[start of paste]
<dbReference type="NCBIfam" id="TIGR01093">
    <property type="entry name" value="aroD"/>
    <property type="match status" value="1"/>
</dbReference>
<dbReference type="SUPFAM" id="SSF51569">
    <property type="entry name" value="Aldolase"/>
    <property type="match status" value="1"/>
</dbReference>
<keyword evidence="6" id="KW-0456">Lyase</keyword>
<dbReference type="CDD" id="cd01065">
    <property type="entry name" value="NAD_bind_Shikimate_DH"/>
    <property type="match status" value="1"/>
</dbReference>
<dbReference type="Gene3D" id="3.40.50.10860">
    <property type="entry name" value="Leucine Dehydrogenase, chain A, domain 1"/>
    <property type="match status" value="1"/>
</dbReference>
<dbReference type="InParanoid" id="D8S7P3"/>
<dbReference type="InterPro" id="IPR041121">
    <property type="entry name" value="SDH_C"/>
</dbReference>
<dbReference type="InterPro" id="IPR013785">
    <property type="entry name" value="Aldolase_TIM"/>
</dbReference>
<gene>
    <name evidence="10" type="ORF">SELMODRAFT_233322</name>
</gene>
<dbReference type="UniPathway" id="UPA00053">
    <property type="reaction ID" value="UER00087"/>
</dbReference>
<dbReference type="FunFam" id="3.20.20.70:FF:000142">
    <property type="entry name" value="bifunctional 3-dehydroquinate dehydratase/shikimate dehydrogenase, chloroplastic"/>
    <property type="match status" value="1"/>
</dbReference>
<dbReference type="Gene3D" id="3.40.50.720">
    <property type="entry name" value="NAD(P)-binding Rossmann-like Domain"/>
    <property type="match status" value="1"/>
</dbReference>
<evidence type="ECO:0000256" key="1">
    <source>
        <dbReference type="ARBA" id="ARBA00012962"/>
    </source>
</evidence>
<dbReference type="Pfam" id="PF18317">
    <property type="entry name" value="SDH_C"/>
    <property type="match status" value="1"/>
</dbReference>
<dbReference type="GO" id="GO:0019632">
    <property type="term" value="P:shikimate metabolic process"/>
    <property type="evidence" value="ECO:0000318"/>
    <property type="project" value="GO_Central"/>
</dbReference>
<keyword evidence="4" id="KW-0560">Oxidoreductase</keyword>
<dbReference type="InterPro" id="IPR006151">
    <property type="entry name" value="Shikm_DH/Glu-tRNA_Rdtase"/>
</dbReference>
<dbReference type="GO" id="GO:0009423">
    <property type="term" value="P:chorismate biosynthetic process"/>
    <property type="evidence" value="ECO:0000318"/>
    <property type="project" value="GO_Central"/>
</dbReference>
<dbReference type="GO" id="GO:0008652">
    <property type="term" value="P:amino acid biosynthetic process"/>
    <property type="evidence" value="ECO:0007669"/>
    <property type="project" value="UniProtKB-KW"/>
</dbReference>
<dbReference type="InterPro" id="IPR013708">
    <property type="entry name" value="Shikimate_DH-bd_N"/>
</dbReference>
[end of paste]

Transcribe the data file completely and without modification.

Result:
<dbReference type="NCBIfam" id="TIGR01093">
    <property type="entry name" value="aroD"/>
    <property type="match status" value="1"/>
</dbReference>
<dbReference type="SUPFAM" id="SSF51569">
    <property type="entry name" value="Aldolase"/>
    <property type="match status" value="1"/>
</dbReference>
<keyword evidence="6" id="KW-0456">Lyase</keyword>
<dbReference type="CDD" id="cd01065">
    <property type="entry name" value="NAD_bind_Shikimate_DH"/>
    <property type="match status" value="1"/>
</dbReference>
<dbReference type="Gene3D" id="3.40.50.10860">
    <property type="entry name" value="Leucine Dehydrogenase, chain A, domain 1"/>
    <property type="match status" value="1"/>
</dbReference>
<dbReference type="InParanoid" id="D8S7P3"/>
<dbReference type="InterPro" id="IPR041121">
    <property type="entry name" value="SDH_C"/>
</dbReference>
<dbReference type="InterPro" id="IPR013785">
    <property type="entry name" value="Aldolase_TIM"/>
</dbReference>
<gene>
    <name evidence="10" type="ORF">SELMODRAFT_233322</name>
</gene>
<dbReference type="UniPathway" id="UPA00053">
    <property type="reaction ID" value="UER00087"/>
</dbReference>
<dbReference type="FunFam" id="3.20.20.70:FF:000142">
    <property type="entry name" value="bifunctional 3-dehydroquinate dehydratase/shikimate dehydrogenase, chloroplastic"/>
    <property type="match status" value="1"/>
</dbReference>
<dbReference type="Gene3D" id="3.40.50.720">
    <property type="entry name" value="NAD(P)-binding Rossmann-like Domain"/>
    <property type="match status" value="1"/>
</dbReference>
<evidence type="ECO:0000256" key="1">
    <source>
        <dbReference type="ARBA" id="ARBA00012962"/>
    </source>
</evidence>
<dbReference type="Pfam" id="PF18317">
    <property type="entry name" value="SDH_C"/>
    <property type="match status" value="1"/>
</dbReference>
<dbReference type="GO" id="GO:0019632">
    <property type="term" value="P:shikimate metabolic process"/>
    <property type="evidence" value="ECO:0000318"/>
    <property type="project" value="GO_Central"/>
</dbReference>
<keyword evidence="4" id="KW-0560">Oxidoreductase</keyword>
<dbReference type="InterPro" id="IPR006151">
    <property type="entry name" value="Shikm_DH/Glu-tRNA_Rdtase"/>
</dbReference>
<dbReference type="GO" id="GO:0009423">
    <property type="term" value="P:chorismate biosynthetic process"/>
    <property type="evidence" value="ECO:0000318"/>
    <property type="project" value="GO_Central"/>
</dbReference>
<dbReference type="GO" id="GO:0008652">
    <property type="term" value="P:amino acid biosynthetic process"/>
    <property type="evidence" value="ECO:0007669"/>
    <property type="project" value="UniProtKB-KW"/>
</dbReference>
<dbReference type="InterPro" id="IPR013708">
    <property type="entry name" value="Shikimate_DH-bd_N"/>
</dbReference>